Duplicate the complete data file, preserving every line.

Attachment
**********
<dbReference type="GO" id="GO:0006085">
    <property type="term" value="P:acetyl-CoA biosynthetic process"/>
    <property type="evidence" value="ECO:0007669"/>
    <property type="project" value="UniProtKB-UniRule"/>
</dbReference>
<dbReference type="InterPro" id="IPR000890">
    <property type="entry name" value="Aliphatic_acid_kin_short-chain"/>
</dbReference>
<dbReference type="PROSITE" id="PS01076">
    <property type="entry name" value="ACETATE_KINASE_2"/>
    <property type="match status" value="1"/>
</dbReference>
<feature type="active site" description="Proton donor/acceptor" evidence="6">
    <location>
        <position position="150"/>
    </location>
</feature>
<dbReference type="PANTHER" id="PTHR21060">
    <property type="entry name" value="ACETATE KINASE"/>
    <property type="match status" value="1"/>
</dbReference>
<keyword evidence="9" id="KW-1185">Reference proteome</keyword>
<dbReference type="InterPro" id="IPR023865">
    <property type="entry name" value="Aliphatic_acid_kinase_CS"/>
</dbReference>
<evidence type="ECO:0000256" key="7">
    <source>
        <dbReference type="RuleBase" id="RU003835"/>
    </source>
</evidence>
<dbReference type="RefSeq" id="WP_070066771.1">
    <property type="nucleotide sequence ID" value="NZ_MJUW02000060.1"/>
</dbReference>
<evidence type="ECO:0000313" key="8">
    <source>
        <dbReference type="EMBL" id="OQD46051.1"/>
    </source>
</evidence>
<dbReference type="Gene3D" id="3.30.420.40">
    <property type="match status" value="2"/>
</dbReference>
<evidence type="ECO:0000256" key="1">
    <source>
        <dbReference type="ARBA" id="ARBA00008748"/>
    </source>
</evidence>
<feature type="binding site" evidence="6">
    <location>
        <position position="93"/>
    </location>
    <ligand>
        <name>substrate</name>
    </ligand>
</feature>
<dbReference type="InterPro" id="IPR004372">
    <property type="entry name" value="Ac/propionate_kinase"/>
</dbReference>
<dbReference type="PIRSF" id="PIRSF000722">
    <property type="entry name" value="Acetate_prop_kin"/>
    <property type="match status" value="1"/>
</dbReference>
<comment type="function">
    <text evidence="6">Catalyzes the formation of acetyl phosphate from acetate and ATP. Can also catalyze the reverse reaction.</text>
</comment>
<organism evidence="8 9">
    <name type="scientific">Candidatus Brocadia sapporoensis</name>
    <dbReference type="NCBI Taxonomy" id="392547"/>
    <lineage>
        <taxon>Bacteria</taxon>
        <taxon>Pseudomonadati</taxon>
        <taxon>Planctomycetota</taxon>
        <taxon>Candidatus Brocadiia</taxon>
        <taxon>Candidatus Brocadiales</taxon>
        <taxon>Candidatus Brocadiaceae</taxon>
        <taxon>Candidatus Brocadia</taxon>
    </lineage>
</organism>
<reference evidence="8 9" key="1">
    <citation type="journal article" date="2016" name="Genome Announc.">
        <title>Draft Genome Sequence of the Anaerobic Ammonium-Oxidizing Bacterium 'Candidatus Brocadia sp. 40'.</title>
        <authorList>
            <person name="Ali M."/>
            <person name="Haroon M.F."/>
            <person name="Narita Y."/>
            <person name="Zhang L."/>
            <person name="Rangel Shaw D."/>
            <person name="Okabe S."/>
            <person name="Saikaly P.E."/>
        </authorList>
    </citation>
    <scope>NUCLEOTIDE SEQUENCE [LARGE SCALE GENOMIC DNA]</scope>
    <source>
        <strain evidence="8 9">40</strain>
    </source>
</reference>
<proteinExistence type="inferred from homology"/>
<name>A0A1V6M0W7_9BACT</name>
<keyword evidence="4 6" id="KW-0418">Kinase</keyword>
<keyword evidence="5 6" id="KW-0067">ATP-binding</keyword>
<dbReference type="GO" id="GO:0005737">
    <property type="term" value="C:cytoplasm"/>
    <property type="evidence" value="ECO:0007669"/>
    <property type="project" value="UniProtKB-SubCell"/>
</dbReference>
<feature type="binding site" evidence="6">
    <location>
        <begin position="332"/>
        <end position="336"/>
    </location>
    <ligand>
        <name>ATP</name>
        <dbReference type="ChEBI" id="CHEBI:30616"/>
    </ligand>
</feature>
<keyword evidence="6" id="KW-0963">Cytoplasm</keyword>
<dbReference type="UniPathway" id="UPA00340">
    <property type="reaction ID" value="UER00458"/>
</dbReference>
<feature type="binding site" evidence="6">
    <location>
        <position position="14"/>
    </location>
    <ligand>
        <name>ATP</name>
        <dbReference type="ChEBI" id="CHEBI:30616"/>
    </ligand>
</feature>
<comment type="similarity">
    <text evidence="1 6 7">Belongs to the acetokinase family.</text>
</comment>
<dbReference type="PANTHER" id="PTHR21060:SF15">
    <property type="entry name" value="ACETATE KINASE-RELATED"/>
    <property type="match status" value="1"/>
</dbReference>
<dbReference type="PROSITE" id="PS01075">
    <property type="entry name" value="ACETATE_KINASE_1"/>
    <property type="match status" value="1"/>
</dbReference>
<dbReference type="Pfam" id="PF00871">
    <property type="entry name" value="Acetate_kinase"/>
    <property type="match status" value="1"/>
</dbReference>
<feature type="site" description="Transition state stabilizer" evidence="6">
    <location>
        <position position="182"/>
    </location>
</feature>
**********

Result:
<dbReference type="GO" id="GO:0006085">
    <property type="term" value="P:acetyl-CoA biosynthetic process"/>
    <property type="evidence" value="ECO:0007669"/>
    <property type="project" value="UniProtKB-UniRule"/>
</dbReference>
<dbReference type="InterPro" id="IPR000890">
    <property type="entry name" value="Aliphatic_acid_kin_short-chain"/>
</dbReference>
<dbReference type="PROSITE" id="PS01076">
    <property type="entry name" value="ACETATE_KINASE_2"/>
    <property type="match status" value="1"/>
</dbReference>
<feature type="active site" description="Proton donor/acceptor" evidence="6">
    <location>
        <position position="150"/>
    </location>
</feature>
<dbReference type="PANTHER" id="PTHR21060">
    <property type="entry name" value="ACETATE KINASE"/>
    <property type="match status" value="1"/>
</dbReference>
<keyword evidence="9" id="KW-1185">Reference proteome</keyword>
<dbReference type="InterPro" id="IPR023865">
    <property type="entry name" value="Aliphatic_acid_kinase_CS"/>
</dbReference>
<evidence type="ECO:0000256" key="7">
    <source>
        <dbReference type="RuleBase" id="RU003835"/>
    </source>
</evidence>
<dbReference type="RefSeq" id="WP_070066771.1">
    <property type="nucleotide sequence ID" value="NZ_MJUW02000060.1"/>
</dbReference>
<evidence type="ECO:0000313" key="8">
    <source>
        <dbReference type="EMBL" id="OQD46051.1"/>
    </source>
</evidence>
<dbReference type="Gene3D" id="3.30.420.40">
    <property type="match status" value="2"/>
</dbReference>
<evidence type="ECO:0000256" key="1">
    <source>
        <dbReference type="ARBA" id="ARBA00008748"/>
    </source>
</evidence>
<feature type="binding site" evidence="6">
    <location>
        <position position="93"/>
    </location>
    <ligand>
        <name>substrate</name>
    </ligand>
</feature>
<dbReference type="InterPro" id="IPR004372">
    <property type="entry name" value="Ac/propionate_kinase"/>
</dbReference>
<dbReference type="PIRSF" id="PIRSF000722">
    <property type="entry name" value="Acetate_prop_kin"/>
    <property type="match status" value="1"/>
</dbReference>
<comment type="function">
    <text evidence="6">Catalyzes the formation of acetyl phosphate from acetate and ATP. Can also catalyze the reverse reaction.</text>
</comment>
<organism evidence="8 9">
    <name type="scientific">Candidatus Brocadia sapporoensis</name>
    <dbReference type="NCBI Taxonomy" id="392547"/>
    <lineage>
        <taxon>Bacteria</taxon>
        <taxon>Pseudomonadati</taxon>
        <taxon>Planctomycetota</taxon>
        <taxon>Candidatus Brocadiia</taxon>
        <taxon>Candidatus Brocadiales</taxon>
        <taxon>Candidatus Brocadiaceae</taxon>
        <taxon>Candidatus Brocadia</taxon>
    </lineage>
</organism>
<reference evidence="8 9" key="1">
    <citation type="journal article" date="2016" name="Genome Announc.">
        <title>Draft Genome Sequence of the Anaerobic Ammonium-Oxidizing Bacterium 'Candidatus Brocadia sp. 40'.</title>
        <authorList>
            <person name="Ali M."/>
            <person name="Haroon M.F."/>
            <person name="Narita Y."/>
            <person name="Zhang L."/>
            <person name="Rangel Shaw D."/>
            <person name="Okabe S."/>
            <person name="Saikaly P.E."/>
        </authorList>
    </citation>
    <scope>NUCLEOTIDE SEQUENCE [LARGE SCALE GENOMIC DNA]</scope>
    <source>
        <strain evidence="8 9">40</strain>
    </source>
</reference>
<proteinExistence type="inferred from homology"/>
<name>A0A1V6M0W7_9BACT</name>
<keyword evidence="4 6" id="KW-0418">Kinase</keyword>
<keyword evidence="5 6" id="KW-0067">ATP-binding</keyword>
<dbReference type="GO" id="GO:0005737">
    <property type="term" value="C:cytoplasm"/>
    <property type="evidence" value="ECO:0007669"/>
    <property type="project" value="UniProtKB-SubCell"/>
</dbReference>
<feature type="binding site" evidence="6">
    <location>
        <begin position="332"/>
        <end position="336"/>
    </location>
    <ligand>
        <name>ATP</name>
        <dbReference type="ChEBI" id="CHEBI:30616"/>
    </ligand>
</feature>
<keyword evidence="6" id="KW-0963">Cytoplasm</keyword>
<dbReference type="UniPathway" id="UPA00340">
    <property type="reaction ID" value="UER00458"/>
</dbReference>
<feature type="binding site" evidence="6">
    <location>
        <position position="14"/>
    </location>
    <ligand>
        <name>ATP</name>
        <dbReference type="ChEBI" id="CHEBI:30616"/>
    </ligand>
</feature>
<comment type="similarity">
    <text evidence="1 6 7">Belongs to the acetokinase family.</text>
</comment>
<dbReference type="PANTHER" id="PTHR21060:SF15">
    <property type="entry name" value="ACETATE KINASE-RELATED"/>
    <property type="match status" value="1"/>
</dbReference>
<dbReference type="PROSITE" id="PS01075">
    <property type="entry name" value="ACETATE_KINASE_1"/>
    <property type="match status" value="1"/>
</dbReference>
<dbReference type="Pfam" id="PF00871">
    <property type="entry name" value="Acetate_kinase"/>
    <property type="match status" value="1"/>
</dbReference>
<feature type="site" description="Transition state stabilizer" evidence="6">
    <location>
        <position position="182"/>
    </location>
</feature>